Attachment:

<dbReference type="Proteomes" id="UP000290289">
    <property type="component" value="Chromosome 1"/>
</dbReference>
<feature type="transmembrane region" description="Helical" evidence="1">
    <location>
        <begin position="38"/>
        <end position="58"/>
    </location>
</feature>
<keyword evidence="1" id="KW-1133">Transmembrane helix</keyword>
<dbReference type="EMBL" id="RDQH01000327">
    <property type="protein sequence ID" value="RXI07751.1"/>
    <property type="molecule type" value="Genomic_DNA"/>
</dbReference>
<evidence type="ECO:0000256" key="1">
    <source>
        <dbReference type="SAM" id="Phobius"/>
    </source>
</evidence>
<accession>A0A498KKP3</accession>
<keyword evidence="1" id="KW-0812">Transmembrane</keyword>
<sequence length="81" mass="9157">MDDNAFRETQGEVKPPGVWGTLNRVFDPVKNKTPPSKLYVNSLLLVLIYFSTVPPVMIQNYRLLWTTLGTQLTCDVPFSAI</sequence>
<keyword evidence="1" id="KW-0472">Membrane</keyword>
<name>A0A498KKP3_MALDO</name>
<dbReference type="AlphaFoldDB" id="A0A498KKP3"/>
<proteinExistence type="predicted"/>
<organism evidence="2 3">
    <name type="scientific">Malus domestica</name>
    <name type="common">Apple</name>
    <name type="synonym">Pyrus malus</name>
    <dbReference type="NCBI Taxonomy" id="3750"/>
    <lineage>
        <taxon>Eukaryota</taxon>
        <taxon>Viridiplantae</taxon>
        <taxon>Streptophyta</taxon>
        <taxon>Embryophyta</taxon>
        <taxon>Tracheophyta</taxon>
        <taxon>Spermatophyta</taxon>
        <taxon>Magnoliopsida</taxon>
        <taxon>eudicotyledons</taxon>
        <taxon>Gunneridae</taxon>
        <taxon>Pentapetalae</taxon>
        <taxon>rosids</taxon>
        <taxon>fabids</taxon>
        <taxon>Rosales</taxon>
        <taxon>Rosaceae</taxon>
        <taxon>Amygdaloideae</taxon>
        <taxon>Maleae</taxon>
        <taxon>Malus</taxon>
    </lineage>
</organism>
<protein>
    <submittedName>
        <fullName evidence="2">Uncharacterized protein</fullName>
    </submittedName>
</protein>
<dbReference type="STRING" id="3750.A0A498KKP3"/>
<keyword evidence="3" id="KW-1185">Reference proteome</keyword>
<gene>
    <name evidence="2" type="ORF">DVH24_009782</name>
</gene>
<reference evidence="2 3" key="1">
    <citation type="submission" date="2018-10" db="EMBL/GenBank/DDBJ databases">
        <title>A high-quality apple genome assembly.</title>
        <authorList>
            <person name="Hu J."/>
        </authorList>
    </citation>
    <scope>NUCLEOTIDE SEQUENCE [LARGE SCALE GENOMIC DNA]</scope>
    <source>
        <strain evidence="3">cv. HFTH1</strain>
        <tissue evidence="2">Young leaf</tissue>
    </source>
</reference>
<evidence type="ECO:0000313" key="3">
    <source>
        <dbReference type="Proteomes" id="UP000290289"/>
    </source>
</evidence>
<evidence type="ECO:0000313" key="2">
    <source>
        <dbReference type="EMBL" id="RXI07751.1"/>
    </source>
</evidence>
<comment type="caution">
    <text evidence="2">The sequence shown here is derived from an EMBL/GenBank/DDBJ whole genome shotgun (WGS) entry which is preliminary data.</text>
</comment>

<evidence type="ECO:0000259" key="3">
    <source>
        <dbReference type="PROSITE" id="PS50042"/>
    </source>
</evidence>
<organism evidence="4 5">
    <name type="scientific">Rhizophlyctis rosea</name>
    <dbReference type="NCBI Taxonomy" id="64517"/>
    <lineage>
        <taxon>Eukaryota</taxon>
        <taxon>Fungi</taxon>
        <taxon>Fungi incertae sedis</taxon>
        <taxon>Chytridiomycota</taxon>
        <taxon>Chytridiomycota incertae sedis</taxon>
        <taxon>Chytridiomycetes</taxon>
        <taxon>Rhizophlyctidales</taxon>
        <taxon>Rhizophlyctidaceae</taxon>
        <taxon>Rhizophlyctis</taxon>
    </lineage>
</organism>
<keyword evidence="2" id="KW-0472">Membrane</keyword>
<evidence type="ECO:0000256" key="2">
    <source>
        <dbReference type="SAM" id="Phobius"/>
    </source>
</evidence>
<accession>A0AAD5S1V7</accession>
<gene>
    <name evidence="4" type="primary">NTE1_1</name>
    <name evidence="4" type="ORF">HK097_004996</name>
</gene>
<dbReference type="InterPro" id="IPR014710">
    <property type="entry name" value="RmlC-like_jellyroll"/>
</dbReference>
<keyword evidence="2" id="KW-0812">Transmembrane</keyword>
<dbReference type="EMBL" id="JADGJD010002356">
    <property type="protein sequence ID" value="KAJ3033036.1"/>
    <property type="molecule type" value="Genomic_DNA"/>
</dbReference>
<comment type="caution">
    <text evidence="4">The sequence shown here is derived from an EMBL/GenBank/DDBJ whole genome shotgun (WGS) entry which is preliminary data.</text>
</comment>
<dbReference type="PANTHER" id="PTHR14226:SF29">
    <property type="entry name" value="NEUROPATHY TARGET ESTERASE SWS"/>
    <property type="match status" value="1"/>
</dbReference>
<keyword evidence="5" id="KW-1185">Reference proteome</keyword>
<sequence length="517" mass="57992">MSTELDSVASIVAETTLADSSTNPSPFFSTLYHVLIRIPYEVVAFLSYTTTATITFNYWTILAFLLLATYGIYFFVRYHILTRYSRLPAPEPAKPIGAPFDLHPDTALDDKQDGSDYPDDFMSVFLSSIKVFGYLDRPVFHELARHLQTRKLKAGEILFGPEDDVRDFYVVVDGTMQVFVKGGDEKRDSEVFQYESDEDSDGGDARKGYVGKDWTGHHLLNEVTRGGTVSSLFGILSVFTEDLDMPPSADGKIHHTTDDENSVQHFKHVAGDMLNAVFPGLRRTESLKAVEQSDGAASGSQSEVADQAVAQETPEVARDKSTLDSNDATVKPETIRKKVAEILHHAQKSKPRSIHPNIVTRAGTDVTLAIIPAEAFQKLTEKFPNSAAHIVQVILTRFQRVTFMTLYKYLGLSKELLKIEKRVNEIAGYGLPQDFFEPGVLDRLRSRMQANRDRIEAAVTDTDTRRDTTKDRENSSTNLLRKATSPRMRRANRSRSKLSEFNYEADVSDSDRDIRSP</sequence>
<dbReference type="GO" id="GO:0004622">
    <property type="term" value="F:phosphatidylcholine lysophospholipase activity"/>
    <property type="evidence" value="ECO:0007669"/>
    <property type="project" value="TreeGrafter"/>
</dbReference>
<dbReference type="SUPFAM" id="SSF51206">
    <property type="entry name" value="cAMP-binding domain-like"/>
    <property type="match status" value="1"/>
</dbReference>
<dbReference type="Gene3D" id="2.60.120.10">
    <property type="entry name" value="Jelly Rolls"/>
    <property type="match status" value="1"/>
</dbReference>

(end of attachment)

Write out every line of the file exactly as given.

<dbReference type="Proteomes" id="UP000290289">
    <property type="component" value="Chromosome 1"/>
</dbReference>
<feature type="transmembrane region" description="Helical" evidence="1">
    <location>
        <begin position="38"/>
        <end position="58"/>
    </location>
</feature>
<keyword evidence="1" id="KW-1133">Transmembrane helix</keyword>
<dbReference type="EMBL" id="RDQH01000327">
    <property type="protein sequence ID" value="RXI07751.1"/>
    <property type="molecule type" value="Genomic_DNA"/>
</dbReference>
<evidence type="ECO:0000256" key="1">
    <source>
        <dbReference type="SAM" id="Phobius"/>
    </source>
</evidence>
<accession>A0A498KKP3</accession>
<keyword evidence="1" id="KW-0812">Transmembrane</keyword>
<sequence length="81" mass="9157">MDDNAFRETQGEVKPPGVWGTLNRVFDPVKNKTPPSKLYVNSLLLVLIYFSTVPPVMIQNYRLLWTTLGTQLTCDVPFSAI</sequence>
<keyword evidence="1" id="KW-0472">Membrane</keyword>
<name>A0A498KKP3_MALDO</name>
<dbReference type="AlphaFoldDB" id="A0A498KKP3"/>
<proteinExistence type="predicted"/>
<organism evidence="2 3">
    <name type="scientific">Malus domestica</name>
    <name type="common">Apple</name>
    <name type="synonym">Pyrus malus</name>
    <dbReference type="NCBI Taxonomy" id="3750"/>
    <lineage>
        <taxon>Eukaryota</taxon>
        <taxon>Viridiplantae</taxon>
        <taxon>Streptophyta</taxon>
        <taxon>Embryophyta</taxon>
        <taxon>Tracheophyta</taxon>
        <taxon>Spermatophyta</taxon>
        <taxon>Magnoliopsida</taxon>
        <taxon>eudicotyledons</taxon>
        <taxon>Gunneridae</taxon>
        <taxon>Pentapetalae</taxon>
        <taxon>rosids</taxon>
        <taxon>fabids</taxon>
        <taxon>Rosales</taxon>
        <taxon>Rosaceae</taxon>
        <taxon>Amygdaloideae</taxon>
        <taxon>Maleae</taxon>
        <taxon>Malus</taxon>
    </lineage>
</organism>
<protein>
    <submittedName>
        <fullName evidence="2">Uncharacterized protein</fullName>
    </submittedName>
</protein>
<dbReference type="STRING" id="3750.A0A498KKP3"/>
<keyword evidence="3" id="KW-1185">Reference proteome</keyword>
<gene>
    <name evidence="2" type="ORF">DVH24_009782</name>
</gene>
<reference evidence="2 3" key="1">
    <citation type="submission" date="2018-10" db="EMBL/GenBank/DDBJ databases">
        <title>A high-quality apple genome assembly.</title>
        <authorList>
            <person name="Hu J."/>
        </authorList>
    </citation>
    <scope>NUCLEOTIDE SEQUENCE [LARGE SCALE GENOMIC DNA]</scope>
    <source>
        <strain evidence="3">cv. HFTH1</strain>
        <tissue evidence="2">Young leaf</tissue>
    </source>
</reference>
<evidence type="ECO:0000313" key="3">
    <source>
        <dbReference type="Proteomes" id="UP000290289"/>
    </source>
</evidence>
<evidence type="ECO:0000313" key="2">
    <source>
        <dbReference type="EMBL" id="RXI07751.1"/>
    </source>
</evidence>
<comment type="caution">
    <text evidence="2">The sequence shown here is derived from an EMBL/GenBank/DDBJ whole genome shotgun (WGS) entry which is preliminary data.</text>
</comment>

<evidence type="ECO:0000259" key="3">
    <source>
        <dbReference type="PROSITE" id="PS50042"/>
    </source>
</evidence>
<organism evidence="4 5">
    <name type="scientific">Rhizophlyctis rosea</name>
    <dbReference type="NCBI Taxonomy" id="64517"/>
    <lineage>
        <taxon>Eukaryota</taxon>
        <taxon>Fungi</taxon>
        <taxon>Fungi incertae sedis</taxon>
        <taxon>Chytridiomycota</taxon>
        <taxon>Chytridiomycota incertae sedis</taxon>
        <taxon>Chytridiomycetes</taxon>
        <taxon>Rhizophlyctidales</taxon>
        <taxon>Rhizophlyctidaceae</taxon>
        <taxon>Rhizophlyctis</taxon>
    </lineage>
</organism>
<keyword evidence="2" id="KW-0472">Membrane</keyword>
<evidence type="ECO:0000256" key="2">
    <source>
        <dbReference type="SAM" id="Phobius"/>
    </source>
</evidence>
<accession>A0AAD5S1V7</accession>
<gene>
    <name evidence="4" type="primary">NTE1_1</name>
    <name evidence="4" type="ORF">HK097_004996</name>
</gene>
<dbReference type="InterPro" id="IPR014710">
    <property type="entry name" value="RmlC-like_jellyroll"/>
</dbReference>
<keyword evidence="2" id="KW-0812">Transmembrane</keyword>
<dbReference type="EMBL" id="JADGJD010002356">
    <property type="protein sequence ID" value="KAJ3033036.1"/>
    <property type="molecule type" value="Genomic_DNA"/>
</dbReference>
<comment type="caution">
    <text evidence="4">The sequence shown here is derived from an EMBL/GenBank/DDBJ whole genome shotgun (WGS) entry which is preliminary data.</text>
</comment>
<dbReference type="PANTHER" id="PTHR14226:SF29">
    <property type="entry name" value="NEUROPATHY TARGET ESTERASE SWS"/>
    <property type="match status" value="1"/>
</dbReference>
<keyword evidence="5" id="KW-1185">Reference proteome</keyword>
<sequence length="517" mass="57992">MSTELDSVASIVAETTLADSSTNPSPFFSTLYHVLIRIPYEVVAFLSYTTTATITFNYWTILAFLLLATYGIYFFVRYHILTRYSRLPAPEPAKPIGAPFDLHPDTALDDKQDGSDYPDDFMSVFLSSIKVFGYLDRPVFHELARHLQTRKLKAGEILFGPEDDVRDFYVVVDGTMQVFVKGGDEKRDSEVFQYESDEDSDGGDARKGYVGKDWTGHHLLNEVTRGGTVSSLFGILSVFTEDLDMPPSADGKIHHTTDDENSVQHFKHVAGDMLNAVFPGLRRTESLKAVEQSDGAASGSQSEVADQAVAQETPEVARDKSTLDSNDATVKPETIRKKVAEILHHAQKSKPRSIHPNIVTRAGTDVTLAIIPAEAFQKLTEKFPNSAAHIVQVILTRFQRVTFMTLYKYLGLSKELLKIEKRVNEIAGYGLPQDFFEPGVLDRLRSRMQANRDRIEAAVTDTDTRRDTTKDRENSSTNLLRKATSPRMRRANRSRSKLSEFNYEADVSDSDRDIRSP</sequence>
<dbReference type="GO" id="GO:0004622">
    <property type="term" value="F:phosphatidylcholine lysophospholipase activity"/>
    <property type="evidence" value="ECO:0007669"/>
    <property type="project" value="TreeGrafter"/>
</dbReference>
<dbReference type="SUPFAM" id="SSF51206">
    <property type="entry name" value="cAMP-binding domain-like"/>
    <property type="match status" value="1"/>
</dbReference>
<dbReference type="Gene3D" id="2.60.120.10">
    <property type="entry name" value="Jelly Rolls"/>
    <property type="match status" value="1"/>
</dbReference>